And now a few good words about day trading
As everyone now knows, some state regulators issued a report this week slamming the business of day trading.
Day traders are “amateurs” (they’re not paid by brokers or dealers) who have the same tools as professional stock traders and do their work via Internet-linked terminals. They use the same “NASDAQ Level II” screens as the big boys, but trade on ECNs (Electronic Clearing Networks) like Archipelego and the Island. This means they spend their days watching the actual bid and asked prices offered by brokers and, if they get between them in the right way, they pocket some profits.
I spent time with some Atlanta day traders for Salon back in January. I learned it’s not an easy gig. I learned most day traders lose money. I also learned I’d never do it — I don’t have the nerve.
But I left knowing that those with talent and discipline can day trade profitably. Trying to halt day trading is like telling journalists they can’t write unless they’re working for an outfit that kills trees. Today, if you couldn’t join Bear Stearns working at their trading desk, you can set up on your own and beat ’em. Here’s how.
You must understand the chart patterns that work for you. You must dump your wrong guesses quickly. You must never “take a flyer” on something stupid (I’ll betcha Yahoo tanks today) or hold a trade overnight (I’m almost even, it’s just one night). You should never waste your day trading capital on “investment” trades (Ciena might double in the next three months), and you must have a cast-iron gut.
If you get scared watching the World Series of Poker, don’t day trade. But if you’re smart, if you learn the game, and that $1 million pot of Texas Hold ‘Em looks like fun, you can play with the big boys and win.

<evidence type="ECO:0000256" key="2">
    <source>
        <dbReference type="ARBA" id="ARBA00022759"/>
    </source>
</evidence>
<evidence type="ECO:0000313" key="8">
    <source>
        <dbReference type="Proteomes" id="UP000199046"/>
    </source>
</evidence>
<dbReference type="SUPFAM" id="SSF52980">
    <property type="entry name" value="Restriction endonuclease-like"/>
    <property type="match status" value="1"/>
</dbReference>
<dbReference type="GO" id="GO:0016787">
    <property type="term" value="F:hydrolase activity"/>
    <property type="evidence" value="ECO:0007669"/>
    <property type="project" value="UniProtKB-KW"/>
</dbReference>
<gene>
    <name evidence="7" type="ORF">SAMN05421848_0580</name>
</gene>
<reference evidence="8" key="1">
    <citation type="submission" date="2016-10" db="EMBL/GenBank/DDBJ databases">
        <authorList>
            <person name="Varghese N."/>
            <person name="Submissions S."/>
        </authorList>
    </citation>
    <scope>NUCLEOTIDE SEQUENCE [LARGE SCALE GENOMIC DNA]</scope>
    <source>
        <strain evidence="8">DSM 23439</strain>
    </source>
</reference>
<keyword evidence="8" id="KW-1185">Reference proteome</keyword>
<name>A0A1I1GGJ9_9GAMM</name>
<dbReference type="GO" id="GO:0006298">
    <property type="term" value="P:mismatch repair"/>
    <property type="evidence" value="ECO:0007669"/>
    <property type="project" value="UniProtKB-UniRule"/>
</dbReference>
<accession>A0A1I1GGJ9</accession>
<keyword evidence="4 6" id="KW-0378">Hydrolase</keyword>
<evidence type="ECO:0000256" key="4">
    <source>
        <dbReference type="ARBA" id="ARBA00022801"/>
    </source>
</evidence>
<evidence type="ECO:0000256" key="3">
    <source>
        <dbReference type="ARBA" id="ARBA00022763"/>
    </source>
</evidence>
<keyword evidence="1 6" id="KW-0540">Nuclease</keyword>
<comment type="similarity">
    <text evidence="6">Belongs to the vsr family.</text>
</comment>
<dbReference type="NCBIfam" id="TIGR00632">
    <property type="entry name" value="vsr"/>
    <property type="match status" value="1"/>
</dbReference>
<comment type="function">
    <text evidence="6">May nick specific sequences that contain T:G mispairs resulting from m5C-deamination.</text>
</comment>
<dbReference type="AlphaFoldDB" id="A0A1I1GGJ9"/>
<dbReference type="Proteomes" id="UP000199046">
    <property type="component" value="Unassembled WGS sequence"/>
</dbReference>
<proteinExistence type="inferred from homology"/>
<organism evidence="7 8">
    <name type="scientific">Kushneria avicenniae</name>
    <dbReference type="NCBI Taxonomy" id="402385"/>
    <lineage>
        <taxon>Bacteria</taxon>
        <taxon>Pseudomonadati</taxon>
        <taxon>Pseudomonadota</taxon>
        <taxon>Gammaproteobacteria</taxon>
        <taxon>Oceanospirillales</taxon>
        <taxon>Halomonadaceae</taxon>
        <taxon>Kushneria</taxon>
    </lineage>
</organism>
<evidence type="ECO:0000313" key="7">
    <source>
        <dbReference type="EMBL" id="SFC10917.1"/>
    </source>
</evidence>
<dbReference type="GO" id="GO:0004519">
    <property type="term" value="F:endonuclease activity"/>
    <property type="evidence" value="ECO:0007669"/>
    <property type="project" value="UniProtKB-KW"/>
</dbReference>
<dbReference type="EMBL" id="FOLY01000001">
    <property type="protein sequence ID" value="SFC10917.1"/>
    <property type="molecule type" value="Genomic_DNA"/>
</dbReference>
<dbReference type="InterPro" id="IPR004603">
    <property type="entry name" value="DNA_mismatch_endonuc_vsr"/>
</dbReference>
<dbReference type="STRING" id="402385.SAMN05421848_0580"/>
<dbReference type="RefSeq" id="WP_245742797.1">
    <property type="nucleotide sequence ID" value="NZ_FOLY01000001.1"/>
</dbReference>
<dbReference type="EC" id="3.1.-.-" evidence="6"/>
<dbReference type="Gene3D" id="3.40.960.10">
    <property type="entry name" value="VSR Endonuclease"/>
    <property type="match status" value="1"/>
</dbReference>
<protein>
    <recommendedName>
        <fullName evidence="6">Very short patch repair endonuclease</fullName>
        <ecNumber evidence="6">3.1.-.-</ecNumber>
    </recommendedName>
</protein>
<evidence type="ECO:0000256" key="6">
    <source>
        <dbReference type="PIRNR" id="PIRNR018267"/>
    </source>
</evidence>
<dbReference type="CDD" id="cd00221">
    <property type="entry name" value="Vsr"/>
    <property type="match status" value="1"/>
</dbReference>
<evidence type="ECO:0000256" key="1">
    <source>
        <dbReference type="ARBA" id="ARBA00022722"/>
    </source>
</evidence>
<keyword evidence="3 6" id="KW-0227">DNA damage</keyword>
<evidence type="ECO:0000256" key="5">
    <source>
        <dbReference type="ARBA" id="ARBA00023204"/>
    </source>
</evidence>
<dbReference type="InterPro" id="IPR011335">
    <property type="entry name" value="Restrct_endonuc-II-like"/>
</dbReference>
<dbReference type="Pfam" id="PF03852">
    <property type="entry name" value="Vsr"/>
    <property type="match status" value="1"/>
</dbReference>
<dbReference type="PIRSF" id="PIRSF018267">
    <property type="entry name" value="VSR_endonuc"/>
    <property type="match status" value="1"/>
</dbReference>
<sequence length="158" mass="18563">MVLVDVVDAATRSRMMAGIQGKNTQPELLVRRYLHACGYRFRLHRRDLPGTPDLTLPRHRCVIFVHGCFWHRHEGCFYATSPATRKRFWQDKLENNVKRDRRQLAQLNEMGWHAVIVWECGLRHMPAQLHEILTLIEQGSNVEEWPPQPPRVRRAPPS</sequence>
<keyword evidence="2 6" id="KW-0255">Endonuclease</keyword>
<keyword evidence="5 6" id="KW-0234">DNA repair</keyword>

Critics forget the important role day traders play in today’s market. They get inside the games brokers have long used to ream investors; the quarter and half-point “vig” they’ve taken on every trade for decades. They keep the fish tank clean and don’t let the sharks get all the meat. They force Wall Street to make its money the old-fashioned way, by earning it.
Why should Merrill or Goldman or even Charles Schwab take that half point between the bid and the asked when you want to buy a stock “at the market?” If day traders can narrow that spread down to a few pennies, they’re making you money.
So, let’s see. Smart traders make money, they help you make money, and they make the big boys earn less money — this is bad?
Sure, it’s hard work, lots of people crash and burn, and the guys who run these shops need incentives that ensure their folks don’t burn the home equity (even if they come in every day smiling). Some traders need to get fired before they lose it all, just as some compulsive gamblers can’t be let back in the casinos. Hire better pit bosses.
Just don’t bring the Wall Street monopoly back. Bull market or bear market, I’m tired of getting fleeced.